During this time Janácek also held a keen interest in the folk rhymes he read regularly in the Children's Supplement of a Brno newspaper, and in 1925-26 he set nineteen, in a cycle of couplets for nine voices, Ríkadle (Nonsense Rhymes). Number eight, "Nás pes nás pes," laments: "Our dog, our dog's/broken his tail./For his own good, his mate/Trapped it in the garden gate."
The verse describes a formerly common rural method of humane amputation. A broken vertebra in a dog's tail will not heal easily, and can be extremely painful whenever the dog wags its tail. Better to cut it off.
George Gershwin participated in the dog and pony show Shall We Dance with his miniature for chamber orchestra "Walking the Dog."
This 1936 film musical stars Fred Astaire, Ginger Rogers and a West Highland terrier who plays the role of My Little Darling.
The scene is aboard the ocean liner Queen Anne, en route to New York one blue rhapsodic evening, where two Americans, Astaire and Rogers, are leaving Paris. He is doggedly pursuing her. Seeing Rogers walking her little white dog on the promenade deck, Astaire borrows a Great Dane and joins them. Gershwin's sprightly score accompanies the doggie constitution, which leads to a tête-à-tête at the ship's railing – just the four of them.
Rogers fends off Astaire's verbal advances with a dog eye, and when he asks her to give him a chance "as one Yankee to another," she replies icily, "I'm from the south."
Astaire now addresses My Little Darling in mock southern accent: "Maybe you all's from the north."
The terrier, in a key speaking part, snaps at Astaire with an angry, high-pitched bark.
"It's funny," Rogers says, echoing Sir Walter Scott's immortal sentiment that dogs are incapable of deceit, "dogs have an instinct for the right people."
"Walking the Dog" is reprised the next night as Astaire and Rogers, formally dogged out, stroll together, and the formally sweatered terrier keeps in step with their syncopated step – the three of them putting on the dog, one might say. My Little Darling stops in its tracks and watches quizzically as the two humans carry out their strange mating ritual.
We should allow in our Classical Kennel a canine of less domestication, Serge Prokofiev's Peter and the Wolf, if only to shelter it from PC attacks. Witness the incident of a cellist in a regional symphony orchestra who resigned in protest rather than perform Prokofiev's kids classic. She objected to the work's portrayal of a threatened species as a menacing predator.
We should allow it in, but we won't. The wolf and the dog are simply different creatures, like different forms of art. To put them together would be like cross breeding drama and music. And we know the result of such a doggo admixture: Opera!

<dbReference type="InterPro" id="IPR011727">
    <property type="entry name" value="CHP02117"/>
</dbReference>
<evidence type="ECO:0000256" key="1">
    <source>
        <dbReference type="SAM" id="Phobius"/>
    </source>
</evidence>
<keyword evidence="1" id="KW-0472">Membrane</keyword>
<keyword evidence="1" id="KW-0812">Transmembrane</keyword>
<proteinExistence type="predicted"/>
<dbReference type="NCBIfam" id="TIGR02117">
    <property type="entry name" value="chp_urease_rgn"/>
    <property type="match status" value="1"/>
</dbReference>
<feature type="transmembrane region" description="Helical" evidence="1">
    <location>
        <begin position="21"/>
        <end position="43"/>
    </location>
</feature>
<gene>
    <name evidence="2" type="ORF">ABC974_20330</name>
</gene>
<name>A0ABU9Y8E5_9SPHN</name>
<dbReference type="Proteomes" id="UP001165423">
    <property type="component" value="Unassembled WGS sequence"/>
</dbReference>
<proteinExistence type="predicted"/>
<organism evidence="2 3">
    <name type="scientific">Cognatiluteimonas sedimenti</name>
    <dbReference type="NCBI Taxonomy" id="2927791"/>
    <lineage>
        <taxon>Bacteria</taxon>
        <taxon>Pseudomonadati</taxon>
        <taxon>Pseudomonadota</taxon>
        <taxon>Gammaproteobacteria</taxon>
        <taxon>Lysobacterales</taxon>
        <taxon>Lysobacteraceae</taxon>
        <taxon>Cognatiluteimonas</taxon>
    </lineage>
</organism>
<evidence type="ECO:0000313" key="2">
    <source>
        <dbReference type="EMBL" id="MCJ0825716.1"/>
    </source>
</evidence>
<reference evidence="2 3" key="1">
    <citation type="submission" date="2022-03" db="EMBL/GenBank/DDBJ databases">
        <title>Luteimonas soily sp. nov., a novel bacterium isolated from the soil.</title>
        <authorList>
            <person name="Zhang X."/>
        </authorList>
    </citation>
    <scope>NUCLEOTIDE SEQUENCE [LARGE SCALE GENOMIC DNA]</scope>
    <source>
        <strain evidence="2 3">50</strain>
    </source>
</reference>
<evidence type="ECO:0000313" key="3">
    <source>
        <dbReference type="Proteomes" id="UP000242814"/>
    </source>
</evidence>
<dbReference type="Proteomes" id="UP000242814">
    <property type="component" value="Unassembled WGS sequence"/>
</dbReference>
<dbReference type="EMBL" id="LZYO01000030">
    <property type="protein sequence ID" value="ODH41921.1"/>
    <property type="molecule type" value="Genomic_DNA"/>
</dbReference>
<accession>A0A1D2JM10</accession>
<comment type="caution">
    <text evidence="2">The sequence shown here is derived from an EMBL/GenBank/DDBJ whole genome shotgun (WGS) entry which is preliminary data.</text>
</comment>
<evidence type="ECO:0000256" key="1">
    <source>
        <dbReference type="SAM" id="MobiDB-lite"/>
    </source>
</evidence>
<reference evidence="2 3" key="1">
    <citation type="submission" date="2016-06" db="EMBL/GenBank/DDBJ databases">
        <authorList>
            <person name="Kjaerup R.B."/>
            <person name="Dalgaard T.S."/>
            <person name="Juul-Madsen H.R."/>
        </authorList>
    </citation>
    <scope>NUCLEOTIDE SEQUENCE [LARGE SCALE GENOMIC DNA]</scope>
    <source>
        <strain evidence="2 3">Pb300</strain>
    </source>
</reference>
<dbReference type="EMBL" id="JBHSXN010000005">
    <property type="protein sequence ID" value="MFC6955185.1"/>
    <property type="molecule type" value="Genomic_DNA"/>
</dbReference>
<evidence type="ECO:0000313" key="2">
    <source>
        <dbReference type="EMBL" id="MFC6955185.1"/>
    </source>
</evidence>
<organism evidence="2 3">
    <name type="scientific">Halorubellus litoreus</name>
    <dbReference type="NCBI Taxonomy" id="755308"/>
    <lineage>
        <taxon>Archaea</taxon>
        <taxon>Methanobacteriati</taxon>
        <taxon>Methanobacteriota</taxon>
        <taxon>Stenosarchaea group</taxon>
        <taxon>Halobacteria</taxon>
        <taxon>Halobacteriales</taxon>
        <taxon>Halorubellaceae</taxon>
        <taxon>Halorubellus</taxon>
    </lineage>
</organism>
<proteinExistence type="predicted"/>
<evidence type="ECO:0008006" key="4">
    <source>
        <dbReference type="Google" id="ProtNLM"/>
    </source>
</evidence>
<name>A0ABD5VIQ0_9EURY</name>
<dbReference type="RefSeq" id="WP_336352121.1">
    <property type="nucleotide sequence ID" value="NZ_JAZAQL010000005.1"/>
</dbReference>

"Just imagine a human with the character of a dog!" said Fritz Kreisler, violin virtuoso and writer of delightful scraps of faux baroque musical doggerel. "He would be loving, thankful, true, strong, graceful, a true demigod."
In sixty years, the childless Fritz and Harriet Kreisler were rarely dogless. There were about a dozen dogs in all, usually in pairs, living on the Kreislers' wooden estate in western Berlin and later in their Manhattan apartment not far from Central Park. No Kreisler dog was more beloved than a wirehaired fox terrier named Rexie, whom the violinist called "my best pal."
Kreisler, whose playing was famous for its ease of perfection, was so dog-conscious he likened his aesthetic instincts to those of Rexie. "There is only one critical judgment I can rely upon – the verdict of the spine. If I feel a thrill down my spine, I know that it is good. See," he added, motioning to Rexie who lay on the floor, his tail wagging with a French vibrato, "he is most excited when he sways his tail. He gets his thrill through his spine!"
It's an impressive pack of Classical Dogs, yes? Yet it rightly should include one more. Alas, one of music's most charming pets is lost.
Here's the sad story. It was the summer of 1892. The gentle Frenchman Gabriel Fauré had reached middle-age and the ninth year of an arranged marriage which had always lacked the tender sensuality of his music. While visiting his parents-in-law in the Seine valley resort town of Prunay, Fauré met a witty and elegant femme du monde, an amateur soprano, Mme Sigismond Bardac (Emma), and entered into une passion infidele.
Emma Bardac and her banker husband led lives of mutual independence. Thus, Fauré made frequent visits to the Bardacs' Parisian home, where he was a favorite with the two Bardac children, Raoul and Dolly, and the family dog, Ketty.
Scholarship has made a dog's breakfast of the identity of Ketty's breed. That this essential bit of dog-tagging has been left undone is woeful, but even a leading Fauré authority (Nectoux) identifies Ketty merely as "a dog."
During four years as an intimate of the Bardac family, Fauré composed a suite of six pieces for piano duet as gifts for the petite, blonde-haired Dolly. One piece, "Ketty Valse," was a portrait of the family pup. From the delicate, whirling music we may surmise that Ketty was a Maltese. The Maltese possesses the unpretentious sophistication characteristic of Emma Bardac. Its easy affection for children and even temper would have appealed to Fauré. And like the "Ketty Valse" the Maltese is compact and enjoys a good romp.
Years later, when the Dolly suite was being published, a careless editor missed a typo on the manuscript and "Ketty Valse" became "Kitty Valse," the name by which it has been known ever since. Hence, not only has Ketty gone without scholarly pedigree validation, but posterity has actually turned the poor hound into a cat!
What's more, Fauré's chére amie Emma later divorced her husband to marry that most feline of Great Composers, Debussy – consigning Fauré to love’s doghouse.